Naomi Campbell has been avoiding international prosecutors for almost a year. But the long arm of the law finally caught up with the supermodel after judges ruled she must take to the witness stand in the war crimes trial of former Liberian President Charles Taylor.
In a ruling published yesterday, judges of the Special Court for Sierra Leone ordered a subpoena to be served on Ms Campbell and if necessary to enlist the help of law enforcement agencies to make sure she gets to court.
Ms Campbell will appear along with the actress Mia Farrow and the model's former agent Carole White, who do not appear to have resisted testifying, in a case already seen as a landmark, the first time a former African head of state has been put on trial by an international court.
Prosecutors complained to the judges that they had tried unsuccessfully to contact Ms Campbell several times since June 2009, when they received information that Mr Taylor had given her a blood diamond as a gift during a celebrity-packed 1997 reception in South Africa hosted by then-president Nelson Mandela.
They said Ms Campbell's testimony would support their contention that Mr Taylor lied when he testified that he never possessed rough diamonds.
"The prosecution has shown that there is at least a good chance that the information to be provided by Ms Campbell would be of material assistance to its case," said the ruling.
It cited Ms Campbell's statements that she "does not want to be involved in the case." It did not say when she would be required to appear, but it would not be until the defence finished calling its witnesses, probably next month.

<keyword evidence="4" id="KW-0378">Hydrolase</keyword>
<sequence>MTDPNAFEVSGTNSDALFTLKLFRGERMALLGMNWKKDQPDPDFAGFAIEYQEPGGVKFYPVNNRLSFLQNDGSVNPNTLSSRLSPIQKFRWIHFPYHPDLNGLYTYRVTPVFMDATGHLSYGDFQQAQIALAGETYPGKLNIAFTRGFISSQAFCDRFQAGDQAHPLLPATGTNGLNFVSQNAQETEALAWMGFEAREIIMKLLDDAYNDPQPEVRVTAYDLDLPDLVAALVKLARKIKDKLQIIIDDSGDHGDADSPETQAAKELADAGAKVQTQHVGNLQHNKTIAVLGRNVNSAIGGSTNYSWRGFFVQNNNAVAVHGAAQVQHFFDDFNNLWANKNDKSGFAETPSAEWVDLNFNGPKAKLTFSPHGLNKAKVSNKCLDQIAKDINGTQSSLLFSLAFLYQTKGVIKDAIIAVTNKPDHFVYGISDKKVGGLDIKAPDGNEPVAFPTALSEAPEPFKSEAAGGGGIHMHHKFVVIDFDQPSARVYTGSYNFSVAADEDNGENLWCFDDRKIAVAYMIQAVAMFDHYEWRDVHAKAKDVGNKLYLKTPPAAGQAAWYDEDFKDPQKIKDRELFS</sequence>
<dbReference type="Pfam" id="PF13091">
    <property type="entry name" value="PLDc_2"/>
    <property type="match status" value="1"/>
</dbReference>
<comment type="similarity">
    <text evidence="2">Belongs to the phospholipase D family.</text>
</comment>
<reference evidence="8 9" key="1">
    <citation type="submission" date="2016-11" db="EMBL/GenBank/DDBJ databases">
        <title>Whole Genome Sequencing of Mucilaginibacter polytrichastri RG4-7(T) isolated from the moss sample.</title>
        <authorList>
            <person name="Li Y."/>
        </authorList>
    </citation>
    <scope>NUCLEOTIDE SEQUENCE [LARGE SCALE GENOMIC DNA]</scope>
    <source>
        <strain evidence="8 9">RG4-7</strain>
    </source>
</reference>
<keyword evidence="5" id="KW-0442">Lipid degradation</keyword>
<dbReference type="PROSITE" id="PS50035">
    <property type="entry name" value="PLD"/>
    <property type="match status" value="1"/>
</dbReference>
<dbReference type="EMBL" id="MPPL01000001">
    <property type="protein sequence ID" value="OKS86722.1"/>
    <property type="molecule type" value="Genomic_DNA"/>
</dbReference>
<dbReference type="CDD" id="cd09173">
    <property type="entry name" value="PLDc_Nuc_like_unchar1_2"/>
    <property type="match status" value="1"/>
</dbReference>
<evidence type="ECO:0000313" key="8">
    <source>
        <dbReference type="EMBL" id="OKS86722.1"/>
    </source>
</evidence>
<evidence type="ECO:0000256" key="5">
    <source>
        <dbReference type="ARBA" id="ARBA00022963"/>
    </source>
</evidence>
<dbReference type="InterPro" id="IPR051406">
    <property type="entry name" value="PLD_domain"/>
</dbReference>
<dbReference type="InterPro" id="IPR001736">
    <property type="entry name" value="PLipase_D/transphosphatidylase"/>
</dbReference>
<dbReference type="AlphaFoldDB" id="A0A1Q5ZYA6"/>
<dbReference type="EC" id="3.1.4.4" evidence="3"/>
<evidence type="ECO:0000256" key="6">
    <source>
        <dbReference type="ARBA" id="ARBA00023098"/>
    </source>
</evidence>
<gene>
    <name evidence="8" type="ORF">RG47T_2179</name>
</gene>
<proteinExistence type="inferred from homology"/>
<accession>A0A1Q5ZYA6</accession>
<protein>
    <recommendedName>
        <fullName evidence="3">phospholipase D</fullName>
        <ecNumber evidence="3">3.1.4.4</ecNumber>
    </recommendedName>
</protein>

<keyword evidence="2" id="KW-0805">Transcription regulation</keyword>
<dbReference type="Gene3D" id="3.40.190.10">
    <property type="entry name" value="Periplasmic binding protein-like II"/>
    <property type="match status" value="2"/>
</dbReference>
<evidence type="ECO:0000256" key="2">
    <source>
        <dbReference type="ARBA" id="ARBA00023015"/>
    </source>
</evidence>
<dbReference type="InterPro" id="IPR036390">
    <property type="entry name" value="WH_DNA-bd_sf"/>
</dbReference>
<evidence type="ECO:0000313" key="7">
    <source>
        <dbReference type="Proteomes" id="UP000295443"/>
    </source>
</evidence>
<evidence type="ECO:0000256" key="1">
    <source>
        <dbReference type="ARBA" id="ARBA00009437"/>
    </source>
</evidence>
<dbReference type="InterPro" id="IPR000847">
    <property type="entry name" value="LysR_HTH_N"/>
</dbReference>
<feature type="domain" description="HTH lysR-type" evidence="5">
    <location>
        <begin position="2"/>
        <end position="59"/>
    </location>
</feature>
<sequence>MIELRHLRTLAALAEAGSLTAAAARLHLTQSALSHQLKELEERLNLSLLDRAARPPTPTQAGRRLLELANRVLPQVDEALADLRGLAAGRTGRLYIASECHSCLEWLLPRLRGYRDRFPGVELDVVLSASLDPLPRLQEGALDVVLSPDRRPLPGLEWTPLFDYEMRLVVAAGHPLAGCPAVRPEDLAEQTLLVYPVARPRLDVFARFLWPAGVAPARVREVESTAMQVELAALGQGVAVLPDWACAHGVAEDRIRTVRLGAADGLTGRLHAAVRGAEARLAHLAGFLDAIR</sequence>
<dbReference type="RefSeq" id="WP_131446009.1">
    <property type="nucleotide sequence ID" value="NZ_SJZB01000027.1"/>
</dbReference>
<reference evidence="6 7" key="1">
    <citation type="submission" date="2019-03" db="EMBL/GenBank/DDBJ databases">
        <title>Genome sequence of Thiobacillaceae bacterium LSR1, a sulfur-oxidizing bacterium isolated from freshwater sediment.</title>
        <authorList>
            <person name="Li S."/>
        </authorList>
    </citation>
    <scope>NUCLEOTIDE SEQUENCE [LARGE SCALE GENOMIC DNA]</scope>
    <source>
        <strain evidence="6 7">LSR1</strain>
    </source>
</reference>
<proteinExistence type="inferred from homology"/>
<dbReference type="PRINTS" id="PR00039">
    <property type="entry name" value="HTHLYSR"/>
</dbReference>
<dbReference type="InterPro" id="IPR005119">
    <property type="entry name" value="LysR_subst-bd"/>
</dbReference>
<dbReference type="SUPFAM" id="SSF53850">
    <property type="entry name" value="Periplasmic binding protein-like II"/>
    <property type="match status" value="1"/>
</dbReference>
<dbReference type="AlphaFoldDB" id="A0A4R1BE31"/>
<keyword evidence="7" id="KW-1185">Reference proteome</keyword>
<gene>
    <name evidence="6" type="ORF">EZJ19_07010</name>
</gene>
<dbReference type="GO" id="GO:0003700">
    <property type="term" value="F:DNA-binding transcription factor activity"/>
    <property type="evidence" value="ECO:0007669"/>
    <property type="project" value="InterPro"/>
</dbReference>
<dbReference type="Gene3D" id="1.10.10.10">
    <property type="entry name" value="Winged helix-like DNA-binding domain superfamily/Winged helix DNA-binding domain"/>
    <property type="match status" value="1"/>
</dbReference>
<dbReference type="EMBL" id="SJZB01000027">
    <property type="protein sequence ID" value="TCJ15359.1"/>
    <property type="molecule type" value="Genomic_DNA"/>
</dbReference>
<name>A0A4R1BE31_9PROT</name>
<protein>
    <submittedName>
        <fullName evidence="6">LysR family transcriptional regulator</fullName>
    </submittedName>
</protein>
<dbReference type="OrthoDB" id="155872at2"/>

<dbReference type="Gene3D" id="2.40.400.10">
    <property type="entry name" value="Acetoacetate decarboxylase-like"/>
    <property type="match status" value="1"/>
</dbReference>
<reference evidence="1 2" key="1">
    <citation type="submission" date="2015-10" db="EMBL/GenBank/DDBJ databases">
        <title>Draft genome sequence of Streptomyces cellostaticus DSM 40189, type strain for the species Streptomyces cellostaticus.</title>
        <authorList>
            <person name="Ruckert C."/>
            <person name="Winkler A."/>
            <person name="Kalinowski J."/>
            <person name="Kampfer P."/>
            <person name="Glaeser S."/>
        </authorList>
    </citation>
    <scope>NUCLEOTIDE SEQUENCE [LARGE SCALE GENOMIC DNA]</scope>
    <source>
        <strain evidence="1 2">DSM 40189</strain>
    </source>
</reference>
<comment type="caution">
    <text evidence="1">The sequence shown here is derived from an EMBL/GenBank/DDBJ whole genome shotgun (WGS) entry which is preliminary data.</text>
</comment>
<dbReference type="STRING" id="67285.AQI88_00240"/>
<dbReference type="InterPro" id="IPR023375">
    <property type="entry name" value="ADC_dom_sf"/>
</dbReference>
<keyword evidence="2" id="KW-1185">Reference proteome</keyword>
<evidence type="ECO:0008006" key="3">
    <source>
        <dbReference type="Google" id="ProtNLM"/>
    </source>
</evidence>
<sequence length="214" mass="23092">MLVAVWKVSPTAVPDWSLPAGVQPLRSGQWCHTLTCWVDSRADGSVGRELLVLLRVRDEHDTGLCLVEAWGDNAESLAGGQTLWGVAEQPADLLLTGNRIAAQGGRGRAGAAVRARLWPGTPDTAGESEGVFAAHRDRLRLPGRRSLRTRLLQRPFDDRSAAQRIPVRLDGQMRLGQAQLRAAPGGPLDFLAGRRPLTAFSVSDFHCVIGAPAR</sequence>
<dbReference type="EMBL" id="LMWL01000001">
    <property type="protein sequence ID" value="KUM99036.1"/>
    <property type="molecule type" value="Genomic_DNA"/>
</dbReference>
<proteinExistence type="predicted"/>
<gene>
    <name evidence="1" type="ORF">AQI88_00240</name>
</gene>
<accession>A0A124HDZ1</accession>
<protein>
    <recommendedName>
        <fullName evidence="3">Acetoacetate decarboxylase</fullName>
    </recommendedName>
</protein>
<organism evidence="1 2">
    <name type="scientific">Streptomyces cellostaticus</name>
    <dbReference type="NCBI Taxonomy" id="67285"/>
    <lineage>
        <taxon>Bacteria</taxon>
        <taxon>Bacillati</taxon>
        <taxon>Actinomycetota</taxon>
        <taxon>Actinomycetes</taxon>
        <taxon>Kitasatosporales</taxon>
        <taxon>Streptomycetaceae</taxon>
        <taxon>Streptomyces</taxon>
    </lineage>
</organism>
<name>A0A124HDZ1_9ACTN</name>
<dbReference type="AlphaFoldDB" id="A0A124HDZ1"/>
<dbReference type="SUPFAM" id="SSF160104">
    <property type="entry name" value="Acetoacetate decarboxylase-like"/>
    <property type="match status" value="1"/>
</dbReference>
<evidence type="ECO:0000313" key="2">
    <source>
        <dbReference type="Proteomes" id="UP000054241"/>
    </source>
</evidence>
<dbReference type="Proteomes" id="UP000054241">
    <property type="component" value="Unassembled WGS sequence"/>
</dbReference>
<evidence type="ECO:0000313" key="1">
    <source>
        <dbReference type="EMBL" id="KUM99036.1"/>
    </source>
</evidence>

Mr Taylor is accused of supporting rebels in Sierra Leone's 1991-2002 civil war, which claimed an estimated 500,000 victims of killings, mutilation or other atrocities, with some of the worst crimes committed by child soldiers who were drugged to desensitise them.
His trial is being held in The Hague for fear of renewed violence if hearings were conducted in Sierra Leone. After several false starts, it began in January 2008. Mr Taylor's own testimony took seven months.
Defence lawyers objected to the request to summon Ms Campbell, arguing that the prosecution had concluded its case 18 months ago and that Ms Campbell's story was irrelevant since she could not testify to any connection between the diamond and Mr Taylor's alleged involvement with Sierra Leone rebels. The court ruled earlier this week, however, that the prosecution could summon the three women.
Ms Farrow has given a written statement to the court stating that Ms Campbell told her about the gift. But judges refused to accept the statement when prosecutors tried to introduce it as evidence last January. Under cross-examination, Mr Taylor said the story was "totally incorrect."
On Oprah Winfrey's chat show last month, Ms Campbell said: "I don't want to be involved in this man's case – he has done some terrible things and I don't want to put my family in danger."